Posts Tagged With: lifestyle


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Instead of giving Clarksburg a second look, we decided to head for Grafton, W.Virginia which is the turnoff point to Tygart Lake State Park. At only 20 miles, it saves the longer drive into the Appalachian Mountains where stops are few and shoulders narrow.  I enjoyed seeing old barns and shooting them from the window,

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They are kind of an endangered species.

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Road signs warned that the road was rough. And they were worse than this in many places.

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No mention of an extremely narrow one-way to get to the park entrance. One car wasn’t quite close enough to the curb and it was almost a choice between, should we hit the car or ruin our mirror on the telephone pole? A three-inch clearance is scary, but we scooted by.

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The road into Tygart Lake was rough as well.

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And the distance was supposedly 3 miles off the highway. Well, if you count the first sign of human activity it might have been 3 miles.  Navigating hilly, hair-pin turns, with a few  peek-a-boo peeps of the lake and marina through the trees; at least two miles of cabins, then, finally, we find the camp ground. Three miles?  Nope!

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The “good” spots, and  few of them, were taken. Not exactly level as you can see this guy has four boards under one wheel and he tried for five under the other.

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This is hill country, nothing is level here.

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This sign is sort of mystifying since all the garbage cans are open without covers? Raccoons can easily pull over a plastic can and check out our garbage. So far, we’ve seen a wild turkey, deer, ducks and a chipmunk.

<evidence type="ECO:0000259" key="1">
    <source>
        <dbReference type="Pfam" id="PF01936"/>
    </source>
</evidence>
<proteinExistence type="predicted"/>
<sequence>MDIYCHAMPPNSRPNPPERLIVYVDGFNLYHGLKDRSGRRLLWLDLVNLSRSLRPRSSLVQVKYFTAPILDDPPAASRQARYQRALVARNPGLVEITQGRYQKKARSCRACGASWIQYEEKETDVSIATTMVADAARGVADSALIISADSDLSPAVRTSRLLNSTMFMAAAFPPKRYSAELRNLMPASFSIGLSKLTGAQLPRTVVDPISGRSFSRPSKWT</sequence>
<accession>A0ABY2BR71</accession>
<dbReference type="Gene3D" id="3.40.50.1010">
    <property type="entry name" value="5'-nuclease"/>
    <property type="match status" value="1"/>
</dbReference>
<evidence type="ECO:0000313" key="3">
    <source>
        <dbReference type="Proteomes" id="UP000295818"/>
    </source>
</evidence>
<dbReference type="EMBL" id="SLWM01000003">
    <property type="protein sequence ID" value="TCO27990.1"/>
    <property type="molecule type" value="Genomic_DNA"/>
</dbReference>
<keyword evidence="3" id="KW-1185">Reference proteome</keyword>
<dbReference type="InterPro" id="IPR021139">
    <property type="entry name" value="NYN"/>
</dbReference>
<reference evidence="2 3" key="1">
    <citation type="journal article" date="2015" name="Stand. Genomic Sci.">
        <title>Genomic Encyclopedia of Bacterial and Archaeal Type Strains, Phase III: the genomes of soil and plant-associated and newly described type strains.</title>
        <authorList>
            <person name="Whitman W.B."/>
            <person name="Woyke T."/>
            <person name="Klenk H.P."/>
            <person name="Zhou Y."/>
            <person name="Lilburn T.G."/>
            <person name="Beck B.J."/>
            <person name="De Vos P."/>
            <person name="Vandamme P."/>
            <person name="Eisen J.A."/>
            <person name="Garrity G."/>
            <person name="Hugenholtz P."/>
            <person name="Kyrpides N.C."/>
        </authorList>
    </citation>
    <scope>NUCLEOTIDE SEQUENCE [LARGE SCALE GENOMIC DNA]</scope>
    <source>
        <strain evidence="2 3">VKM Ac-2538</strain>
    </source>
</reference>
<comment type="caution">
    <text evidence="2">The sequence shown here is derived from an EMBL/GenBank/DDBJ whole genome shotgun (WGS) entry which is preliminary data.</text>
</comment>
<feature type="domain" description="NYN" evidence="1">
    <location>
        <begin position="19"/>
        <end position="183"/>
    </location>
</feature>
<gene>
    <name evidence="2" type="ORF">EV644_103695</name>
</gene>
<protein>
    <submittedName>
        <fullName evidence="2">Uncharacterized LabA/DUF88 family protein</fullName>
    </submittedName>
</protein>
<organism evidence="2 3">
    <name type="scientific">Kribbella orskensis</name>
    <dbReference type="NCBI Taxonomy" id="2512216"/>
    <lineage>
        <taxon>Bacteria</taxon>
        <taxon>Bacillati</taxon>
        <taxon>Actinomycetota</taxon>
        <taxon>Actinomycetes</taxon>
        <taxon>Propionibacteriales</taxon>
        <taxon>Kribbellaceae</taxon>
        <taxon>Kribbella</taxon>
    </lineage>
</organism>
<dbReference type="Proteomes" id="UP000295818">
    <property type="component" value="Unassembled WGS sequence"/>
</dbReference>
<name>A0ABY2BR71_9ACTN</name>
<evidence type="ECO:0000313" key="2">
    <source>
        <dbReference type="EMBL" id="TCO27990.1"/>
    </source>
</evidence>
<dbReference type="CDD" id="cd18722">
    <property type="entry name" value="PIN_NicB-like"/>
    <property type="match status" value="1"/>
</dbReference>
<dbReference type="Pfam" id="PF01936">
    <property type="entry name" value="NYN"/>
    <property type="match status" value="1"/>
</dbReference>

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It took an hour to get set-up for the night because the terrain is uneven, narrow, and difficult to maneuver with recent rains adding deep muddy ruts.  But, it is, in the end, wilderness, and beautiful and peaceful.

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These older campgrounds were never built for such as we. We have no right to complain. Adversity is what makes you remember, and we won’t ever forget our trip to Tygart Lake. Kind of makes me remember how critical we, of Murphys, are of flatlanders moving to the mountains for the clean air, and rural atmosphere, who then complain about lack of shopping and narrow, unmaintained roads.  Same thing. We do have to keep things in perspective and remember you give up certain creature comforts when you are on the road. For me?  Gladly. It is a great lifestyle.

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We were hoping for another gorgeous sunrise, but the clouds wouldn’t cooperate. We packed up to leave the park by 11:00 and repaired to a nearby concrete slab that was once a gas station. The buildings have been torn down. The purpose was to change the black water and grey water valves. Jim had noticed a small leak and wanted to fix it where it was convenient to do so. But, the valves wouldn’t budge. We decided this was a job for a professional

Everyday I sketch something and worked on this statue in the park. It was too far away to be a credible drawing, so I’ll sketch from this picture during repair time.

A return to Mexico at 9:00 for my dentist appointment.  Then rush to another location for a wash and wax of  the motor home and Bronco. We should be ready to hit the road for Organ Pipe National Monument and Painted Rock Petroglyphs. Stay tuned.

Speaking of tunes, yesterday, we heard the song “I’ve Been Everywhere.”  That is Jim’s song. When we meet someone new, they ask, “Where ya from?” Jim always smiles at that question. He has a Murphys mailing address, his cell phone is from Connecticut, his license and registration from Washington State.  He can sing, “I’ve been everywhere, man, I’ve been everywhere…”

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